June 16, 2012 in Business

Groupon invigorates park use

Oft-used bargain pays off for budget
By The Spokesman-Review
 
Popular deal

The July 2011 Riverfront Park Summer Pass deal generated 3,257 purchases at $16 each. That price provided two day passes, normally costing $16.95 each.

Popular deal promoter Groupon last year sold thousands of tickets for Spokane’s Riverfront Park.

The deals, marketed through direct email coupons, were so successful the Spokane Parks Department just approved a new round of Groupon park promotions.

Starting first with winter passes sold in December 2010, then with six promotions for Riverfront Park, the sales netted the parks department $86,000.

In all those coupon deals, Groupon took less than half the price of tickets sold. For instance, when Groupon promoted a two-for-one IMAX ticket deal last July, 1,200 people bought those $8 offers. The parks department got 70 percent of the revenue, Groupon got 30 percent. In other deals, the split was 60-40 in the city’s favor, according to Debby Dodson, assistant manager of Riverfront Park.

Park Board President Randy Cameron said the board had no reservations approving this summer’s Groupon promotion. “We feel it’s a solid program, and it’s worth continuing,” he said.

Terms of this summer’s Groupon deals haven’t been released. The contract with Groupon requires that the city not sign similar deals with other coupon providers.

The July 2011 Riverfront Park Summer Pass deal was easily the most successful of all the park-related deals Groupon promoted.

It generated 3,257 purchases at $16 each. That price provided two day passes, normally costing $16.95 each.

The second-most popular park deal with Groupon was a January 2012 Ice Palace promotion; it sold 1,609 tickets at $8 each, according to park records.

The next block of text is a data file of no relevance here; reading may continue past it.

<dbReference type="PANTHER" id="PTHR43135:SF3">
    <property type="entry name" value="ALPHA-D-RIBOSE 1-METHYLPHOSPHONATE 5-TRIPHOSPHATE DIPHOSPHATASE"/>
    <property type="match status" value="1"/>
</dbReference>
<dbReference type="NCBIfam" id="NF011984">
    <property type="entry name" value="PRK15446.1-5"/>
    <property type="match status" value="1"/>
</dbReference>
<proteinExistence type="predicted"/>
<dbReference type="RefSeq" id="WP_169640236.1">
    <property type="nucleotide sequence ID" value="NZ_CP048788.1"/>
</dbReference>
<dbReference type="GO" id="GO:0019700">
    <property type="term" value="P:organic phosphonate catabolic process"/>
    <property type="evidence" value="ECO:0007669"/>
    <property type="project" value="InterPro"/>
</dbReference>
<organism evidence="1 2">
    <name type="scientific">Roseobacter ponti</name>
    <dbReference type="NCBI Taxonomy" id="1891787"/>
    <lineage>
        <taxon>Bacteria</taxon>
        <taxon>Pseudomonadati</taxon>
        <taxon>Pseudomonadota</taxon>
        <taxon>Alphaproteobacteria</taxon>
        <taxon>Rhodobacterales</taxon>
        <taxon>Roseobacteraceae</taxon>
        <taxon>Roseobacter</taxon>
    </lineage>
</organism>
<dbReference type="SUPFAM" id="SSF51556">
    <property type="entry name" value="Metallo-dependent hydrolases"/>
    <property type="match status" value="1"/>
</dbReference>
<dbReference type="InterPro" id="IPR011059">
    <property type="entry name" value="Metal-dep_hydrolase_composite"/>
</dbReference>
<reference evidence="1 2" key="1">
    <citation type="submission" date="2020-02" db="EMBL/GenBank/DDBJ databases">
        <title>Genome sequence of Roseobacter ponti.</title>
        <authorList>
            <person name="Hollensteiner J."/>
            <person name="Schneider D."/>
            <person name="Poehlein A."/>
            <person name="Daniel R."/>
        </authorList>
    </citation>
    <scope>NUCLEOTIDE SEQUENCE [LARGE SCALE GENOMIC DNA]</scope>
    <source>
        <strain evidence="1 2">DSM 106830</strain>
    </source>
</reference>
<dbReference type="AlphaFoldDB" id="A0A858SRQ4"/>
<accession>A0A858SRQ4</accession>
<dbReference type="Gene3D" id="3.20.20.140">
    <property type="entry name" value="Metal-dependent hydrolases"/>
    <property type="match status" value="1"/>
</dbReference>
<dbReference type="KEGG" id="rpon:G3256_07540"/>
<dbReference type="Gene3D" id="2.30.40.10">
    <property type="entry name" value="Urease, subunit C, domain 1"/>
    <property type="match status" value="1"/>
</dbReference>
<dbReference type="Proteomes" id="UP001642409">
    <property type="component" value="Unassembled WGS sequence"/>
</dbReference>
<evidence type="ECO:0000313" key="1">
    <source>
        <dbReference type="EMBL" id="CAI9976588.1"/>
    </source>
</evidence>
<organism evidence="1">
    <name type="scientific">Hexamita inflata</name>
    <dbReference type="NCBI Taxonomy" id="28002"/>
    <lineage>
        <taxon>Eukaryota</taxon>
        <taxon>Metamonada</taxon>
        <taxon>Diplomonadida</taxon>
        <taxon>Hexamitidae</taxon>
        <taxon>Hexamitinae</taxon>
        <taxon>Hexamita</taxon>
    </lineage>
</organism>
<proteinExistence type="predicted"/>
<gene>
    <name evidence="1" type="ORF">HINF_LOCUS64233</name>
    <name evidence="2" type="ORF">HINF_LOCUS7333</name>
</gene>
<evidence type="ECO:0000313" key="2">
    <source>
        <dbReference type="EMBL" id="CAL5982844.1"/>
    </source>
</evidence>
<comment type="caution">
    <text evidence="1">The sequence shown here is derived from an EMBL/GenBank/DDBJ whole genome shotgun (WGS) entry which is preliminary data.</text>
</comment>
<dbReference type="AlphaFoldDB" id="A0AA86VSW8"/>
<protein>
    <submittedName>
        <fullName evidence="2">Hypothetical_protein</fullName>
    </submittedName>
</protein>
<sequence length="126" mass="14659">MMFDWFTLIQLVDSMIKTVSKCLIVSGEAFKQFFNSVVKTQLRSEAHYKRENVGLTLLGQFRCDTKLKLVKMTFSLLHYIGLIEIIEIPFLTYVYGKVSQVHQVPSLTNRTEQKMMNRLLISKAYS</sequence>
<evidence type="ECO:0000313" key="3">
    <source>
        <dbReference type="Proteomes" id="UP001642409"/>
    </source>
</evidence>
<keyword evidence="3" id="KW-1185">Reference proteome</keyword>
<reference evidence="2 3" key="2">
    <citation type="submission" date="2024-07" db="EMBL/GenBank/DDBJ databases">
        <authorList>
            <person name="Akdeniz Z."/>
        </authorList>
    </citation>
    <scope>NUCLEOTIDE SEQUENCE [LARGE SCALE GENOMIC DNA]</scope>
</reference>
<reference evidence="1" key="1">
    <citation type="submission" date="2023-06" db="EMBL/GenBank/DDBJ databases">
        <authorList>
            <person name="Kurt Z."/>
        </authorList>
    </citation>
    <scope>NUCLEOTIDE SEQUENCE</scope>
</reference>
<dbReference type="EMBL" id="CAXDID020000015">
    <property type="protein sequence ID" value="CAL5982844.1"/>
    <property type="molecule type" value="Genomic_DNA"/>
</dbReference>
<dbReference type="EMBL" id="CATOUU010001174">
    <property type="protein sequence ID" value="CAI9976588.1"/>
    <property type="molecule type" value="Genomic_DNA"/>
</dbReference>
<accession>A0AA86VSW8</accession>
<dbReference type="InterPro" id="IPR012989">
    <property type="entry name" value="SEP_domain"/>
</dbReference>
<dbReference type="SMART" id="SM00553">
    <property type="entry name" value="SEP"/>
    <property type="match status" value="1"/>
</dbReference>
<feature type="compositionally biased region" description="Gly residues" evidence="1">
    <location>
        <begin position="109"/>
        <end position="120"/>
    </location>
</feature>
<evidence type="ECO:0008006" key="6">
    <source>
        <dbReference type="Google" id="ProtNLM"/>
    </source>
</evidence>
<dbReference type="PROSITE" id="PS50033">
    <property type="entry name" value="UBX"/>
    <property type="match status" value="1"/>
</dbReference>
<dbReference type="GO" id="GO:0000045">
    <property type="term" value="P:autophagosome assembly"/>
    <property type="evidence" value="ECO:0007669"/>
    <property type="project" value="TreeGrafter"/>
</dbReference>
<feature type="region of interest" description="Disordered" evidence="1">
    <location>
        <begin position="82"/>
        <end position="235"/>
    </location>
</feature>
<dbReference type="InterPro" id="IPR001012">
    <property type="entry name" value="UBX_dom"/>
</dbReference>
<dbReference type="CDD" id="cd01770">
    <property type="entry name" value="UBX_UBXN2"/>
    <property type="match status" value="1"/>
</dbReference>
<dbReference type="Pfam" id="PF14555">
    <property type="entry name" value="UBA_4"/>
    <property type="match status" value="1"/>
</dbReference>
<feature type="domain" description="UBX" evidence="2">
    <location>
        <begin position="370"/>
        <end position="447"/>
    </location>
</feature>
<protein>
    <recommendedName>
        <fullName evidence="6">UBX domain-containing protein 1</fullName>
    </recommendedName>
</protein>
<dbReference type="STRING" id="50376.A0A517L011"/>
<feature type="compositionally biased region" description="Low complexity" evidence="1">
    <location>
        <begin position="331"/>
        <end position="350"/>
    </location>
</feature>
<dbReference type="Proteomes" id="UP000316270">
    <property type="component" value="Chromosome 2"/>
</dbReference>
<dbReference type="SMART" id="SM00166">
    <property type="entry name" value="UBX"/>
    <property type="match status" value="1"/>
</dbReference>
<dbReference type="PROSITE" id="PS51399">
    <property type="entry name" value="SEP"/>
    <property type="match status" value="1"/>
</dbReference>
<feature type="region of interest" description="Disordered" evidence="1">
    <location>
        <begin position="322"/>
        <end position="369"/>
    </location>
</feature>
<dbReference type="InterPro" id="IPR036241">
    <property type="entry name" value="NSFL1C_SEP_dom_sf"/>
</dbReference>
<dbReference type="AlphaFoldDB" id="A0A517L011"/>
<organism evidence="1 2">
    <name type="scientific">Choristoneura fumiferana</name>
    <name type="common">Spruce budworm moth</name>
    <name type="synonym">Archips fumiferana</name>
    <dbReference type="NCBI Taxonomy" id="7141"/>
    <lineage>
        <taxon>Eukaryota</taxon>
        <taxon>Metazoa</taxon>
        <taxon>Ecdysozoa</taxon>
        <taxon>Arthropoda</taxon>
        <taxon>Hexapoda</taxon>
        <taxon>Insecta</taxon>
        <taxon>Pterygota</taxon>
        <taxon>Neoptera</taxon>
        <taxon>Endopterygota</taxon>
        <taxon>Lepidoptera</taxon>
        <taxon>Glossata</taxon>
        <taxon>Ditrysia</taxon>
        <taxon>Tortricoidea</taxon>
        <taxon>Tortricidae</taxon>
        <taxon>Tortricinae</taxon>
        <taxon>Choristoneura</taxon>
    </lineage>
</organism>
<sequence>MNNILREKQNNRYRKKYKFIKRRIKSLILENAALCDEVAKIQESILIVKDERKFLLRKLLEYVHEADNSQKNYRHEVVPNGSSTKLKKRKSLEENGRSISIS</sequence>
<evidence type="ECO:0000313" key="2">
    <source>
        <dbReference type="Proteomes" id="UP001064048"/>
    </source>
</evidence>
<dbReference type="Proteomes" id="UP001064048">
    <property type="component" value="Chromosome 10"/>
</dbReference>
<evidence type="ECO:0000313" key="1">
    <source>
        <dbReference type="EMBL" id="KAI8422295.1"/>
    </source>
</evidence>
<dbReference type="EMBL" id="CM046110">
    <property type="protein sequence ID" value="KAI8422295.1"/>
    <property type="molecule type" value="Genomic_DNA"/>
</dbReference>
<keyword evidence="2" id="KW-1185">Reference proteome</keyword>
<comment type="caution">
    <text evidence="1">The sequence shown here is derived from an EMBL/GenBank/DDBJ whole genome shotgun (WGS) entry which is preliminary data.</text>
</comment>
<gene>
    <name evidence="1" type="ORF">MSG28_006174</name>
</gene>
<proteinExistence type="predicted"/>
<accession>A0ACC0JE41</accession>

Groupon, which went public last year, has been criticized by some U.S. retailers and merchants for not generating ongoing results. Many critics say specials promoted by Groupon sometimes cost retailers, such as restaurants, more than what the deals generate.

But Dodson and Craig Butz, the manager of Riverfront Park, see the Groupon deals as great ways to bring more traffic to the park’s attractions.

Unlike restaurants, Riverfront Park has plenty of space. “It’s not like we’re selling out our rides and attractions every day,” Dodson noted. Groupon generates more revenue by bringing people into the park who might not be motivated except through the offers, he said.

The other payoff from the added Riverfront Park traffic is secondary sales; people buy concessions, popcorn or soft drinks once there, Dodson said.

Apart from a small amount spent on administration of the deal, the revenue from Groupon sales goes directly into the Parks Department operating budget, Dodson said.


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